One of my favorite things about Jody is that he is a shoe geek through and through. He goes to shoe conferences (yes, there IS such a thing). He talks to other shoe geeks. He tests ("runs in") many of the shoes he sells. And he draws pictures of shoe cross sections just to show me how they work (I am not making this up). It's his passion. His knowledge of shoes was uncanny - once he knew my foot type, all I had to do was give him the brand and the year, and Jody could name the exact model of shoe I ran in.
I jokingly tried to stump him: "You know, my first pair running shoes was probably made before you were born: the Brooks Silver Streaks."
Jody's answer? "I saw a picture of those once."
As soon as I walked through the door, we were off on the search to find me the definitive running shoe. An introduction to my feet and my gait started with looking at the shoes I currently run in - the first incarnation of the Asics Speedstar (which I had desperately stockpiled away for over two years). I told Jody my other favorite shoe-that-is-no-longer was the Scott Makani II. He asked me what I liked about my shoes. He took measurements. He watched me walk. Then he went in "the back" and came out with this:
The process immediately began differently than any shoe fitting I had in the past. Jody took a right shoe out of one box and a left shoe out of another. He explained a little about each shoe and I put them both on:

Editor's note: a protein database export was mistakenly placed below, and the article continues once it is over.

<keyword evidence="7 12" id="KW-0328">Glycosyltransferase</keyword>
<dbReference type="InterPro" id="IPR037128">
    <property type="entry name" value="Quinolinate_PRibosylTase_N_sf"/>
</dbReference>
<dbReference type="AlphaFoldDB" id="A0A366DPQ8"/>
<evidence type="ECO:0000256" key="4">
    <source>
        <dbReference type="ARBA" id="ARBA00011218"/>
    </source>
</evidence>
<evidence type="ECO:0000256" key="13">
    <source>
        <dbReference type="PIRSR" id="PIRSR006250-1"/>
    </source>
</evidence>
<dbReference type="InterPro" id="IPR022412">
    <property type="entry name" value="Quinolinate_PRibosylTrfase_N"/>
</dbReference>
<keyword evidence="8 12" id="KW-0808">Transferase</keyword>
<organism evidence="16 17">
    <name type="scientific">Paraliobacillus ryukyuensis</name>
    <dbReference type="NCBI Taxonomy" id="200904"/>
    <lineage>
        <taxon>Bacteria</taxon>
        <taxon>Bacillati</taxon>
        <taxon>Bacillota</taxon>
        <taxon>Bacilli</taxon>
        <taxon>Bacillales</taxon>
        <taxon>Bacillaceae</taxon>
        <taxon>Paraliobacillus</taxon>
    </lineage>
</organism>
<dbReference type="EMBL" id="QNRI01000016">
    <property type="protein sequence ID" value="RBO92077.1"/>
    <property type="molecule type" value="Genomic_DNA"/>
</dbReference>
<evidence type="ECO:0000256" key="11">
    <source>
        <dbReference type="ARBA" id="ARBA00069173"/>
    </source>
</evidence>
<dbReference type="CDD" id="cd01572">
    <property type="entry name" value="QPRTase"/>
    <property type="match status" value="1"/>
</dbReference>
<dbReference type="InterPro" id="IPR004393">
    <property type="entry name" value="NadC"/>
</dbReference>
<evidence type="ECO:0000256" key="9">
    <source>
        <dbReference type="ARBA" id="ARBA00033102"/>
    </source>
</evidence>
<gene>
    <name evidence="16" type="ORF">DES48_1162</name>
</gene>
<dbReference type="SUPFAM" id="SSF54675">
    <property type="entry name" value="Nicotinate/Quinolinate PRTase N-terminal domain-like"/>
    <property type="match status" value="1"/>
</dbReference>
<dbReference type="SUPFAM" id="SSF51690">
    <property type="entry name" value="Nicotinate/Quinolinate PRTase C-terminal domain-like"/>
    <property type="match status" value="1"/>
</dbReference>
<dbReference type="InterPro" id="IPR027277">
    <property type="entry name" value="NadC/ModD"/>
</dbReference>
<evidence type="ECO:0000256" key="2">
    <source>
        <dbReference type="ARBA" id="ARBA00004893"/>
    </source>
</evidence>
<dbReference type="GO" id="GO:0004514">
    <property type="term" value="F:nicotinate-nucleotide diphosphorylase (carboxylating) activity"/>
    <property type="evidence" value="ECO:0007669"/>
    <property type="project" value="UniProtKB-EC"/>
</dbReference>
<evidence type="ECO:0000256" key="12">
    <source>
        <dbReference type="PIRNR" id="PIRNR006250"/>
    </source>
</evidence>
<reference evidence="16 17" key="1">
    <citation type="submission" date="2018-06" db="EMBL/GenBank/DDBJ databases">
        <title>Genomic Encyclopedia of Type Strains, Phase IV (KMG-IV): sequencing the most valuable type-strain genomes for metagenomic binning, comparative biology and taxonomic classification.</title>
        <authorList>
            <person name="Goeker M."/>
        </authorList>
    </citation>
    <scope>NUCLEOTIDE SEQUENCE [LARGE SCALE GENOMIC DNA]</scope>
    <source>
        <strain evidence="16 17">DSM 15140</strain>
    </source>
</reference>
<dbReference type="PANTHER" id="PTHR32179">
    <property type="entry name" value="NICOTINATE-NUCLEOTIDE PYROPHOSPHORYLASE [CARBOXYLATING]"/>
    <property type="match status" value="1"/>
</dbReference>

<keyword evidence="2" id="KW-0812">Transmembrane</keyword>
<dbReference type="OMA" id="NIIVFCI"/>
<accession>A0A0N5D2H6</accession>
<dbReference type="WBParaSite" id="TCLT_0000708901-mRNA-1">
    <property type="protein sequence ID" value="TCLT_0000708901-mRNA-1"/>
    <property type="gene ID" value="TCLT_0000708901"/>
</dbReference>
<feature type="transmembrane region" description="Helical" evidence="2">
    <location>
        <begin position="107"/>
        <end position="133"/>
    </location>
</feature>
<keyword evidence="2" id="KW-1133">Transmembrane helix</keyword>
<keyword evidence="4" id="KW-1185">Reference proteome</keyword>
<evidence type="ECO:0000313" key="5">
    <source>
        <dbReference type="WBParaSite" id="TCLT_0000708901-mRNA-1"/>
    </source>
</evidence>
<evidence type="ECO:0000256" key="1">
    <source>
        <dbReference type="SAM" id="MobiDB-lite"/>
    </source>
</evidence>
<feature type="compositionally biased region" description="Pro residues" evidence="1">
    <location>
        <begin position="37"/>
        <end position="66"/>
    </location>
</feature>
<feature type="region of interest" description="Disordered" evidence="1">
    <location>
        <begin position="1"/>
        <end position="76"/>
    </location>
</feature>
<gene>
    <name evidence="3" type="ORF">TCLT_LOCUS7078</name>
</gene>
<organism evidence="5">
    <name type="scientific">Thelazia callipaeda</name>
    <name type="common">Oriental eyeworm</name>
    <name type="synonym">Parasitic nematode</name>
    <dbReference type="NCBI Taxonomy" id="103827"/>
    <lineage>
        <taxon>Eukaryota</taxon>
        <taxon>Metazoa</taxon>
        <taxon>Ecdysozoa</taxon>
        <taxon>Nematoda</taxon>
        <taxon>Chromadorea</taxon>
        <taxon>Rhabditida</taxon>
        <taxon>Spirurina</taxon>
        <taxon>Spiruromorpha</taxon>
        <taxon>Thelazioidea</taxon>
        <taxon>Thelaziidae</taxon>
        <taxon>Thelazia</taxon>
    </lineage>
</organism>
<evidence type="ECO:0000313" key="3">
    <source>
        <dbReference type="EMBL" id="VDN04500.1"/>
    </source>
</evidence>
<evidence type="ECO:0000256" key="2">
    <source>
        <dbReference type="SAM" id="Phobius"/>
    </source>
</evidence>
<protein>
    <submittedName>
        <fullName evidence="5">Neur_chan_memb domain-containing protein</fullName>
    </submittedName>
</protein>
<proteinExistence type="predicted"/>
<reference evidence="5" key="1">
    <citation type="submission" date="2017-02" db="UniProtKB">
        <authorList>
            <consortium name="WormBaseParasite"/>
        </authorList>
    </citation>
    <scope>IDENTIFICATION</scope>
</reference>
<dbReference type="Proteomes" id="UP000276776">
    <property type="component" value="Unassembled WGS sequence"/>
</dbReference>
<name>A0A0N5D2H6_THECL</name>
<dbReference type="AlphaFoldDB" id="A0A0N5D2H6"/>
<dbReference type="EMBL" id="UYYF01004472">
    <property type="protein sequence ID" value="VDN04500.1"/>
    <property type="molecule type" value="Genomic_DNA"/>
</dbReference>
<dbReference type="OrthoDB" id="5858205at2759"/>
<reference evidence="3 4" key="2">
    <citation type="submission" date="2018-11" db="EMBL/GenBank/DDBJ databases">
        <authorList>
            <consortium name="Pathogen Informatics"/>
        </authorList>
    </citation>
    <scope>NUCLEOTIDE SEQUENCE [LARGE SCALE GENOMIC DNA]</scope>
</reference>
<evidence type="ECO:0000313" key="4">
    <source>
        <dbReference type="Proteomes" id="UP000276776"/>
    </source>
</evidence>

The idea is ingenious: two different shoes give you an instant comparison. I jogged around the store. I've been a runner long enough to know very quickly what I like and don't like about a shoe, and we started narrowing it down - after all, they're all cushioned, lightweight, neutral trainers. There's usually a tiny something I don't like that eliminates a shoe. Jody was more than willing to run in back to grab a different size or a different shoe that he had left behind based on my preferences (to my surprise, the Nike Pegasus ended up on my foot and it wasn't bad). Unsurprisingly, I narrowed it down to the Asics Gel Excel33 (the black ones in the photo above). Asics has almost always had a shoe in their line that feels "right" to me. Call it familiarity.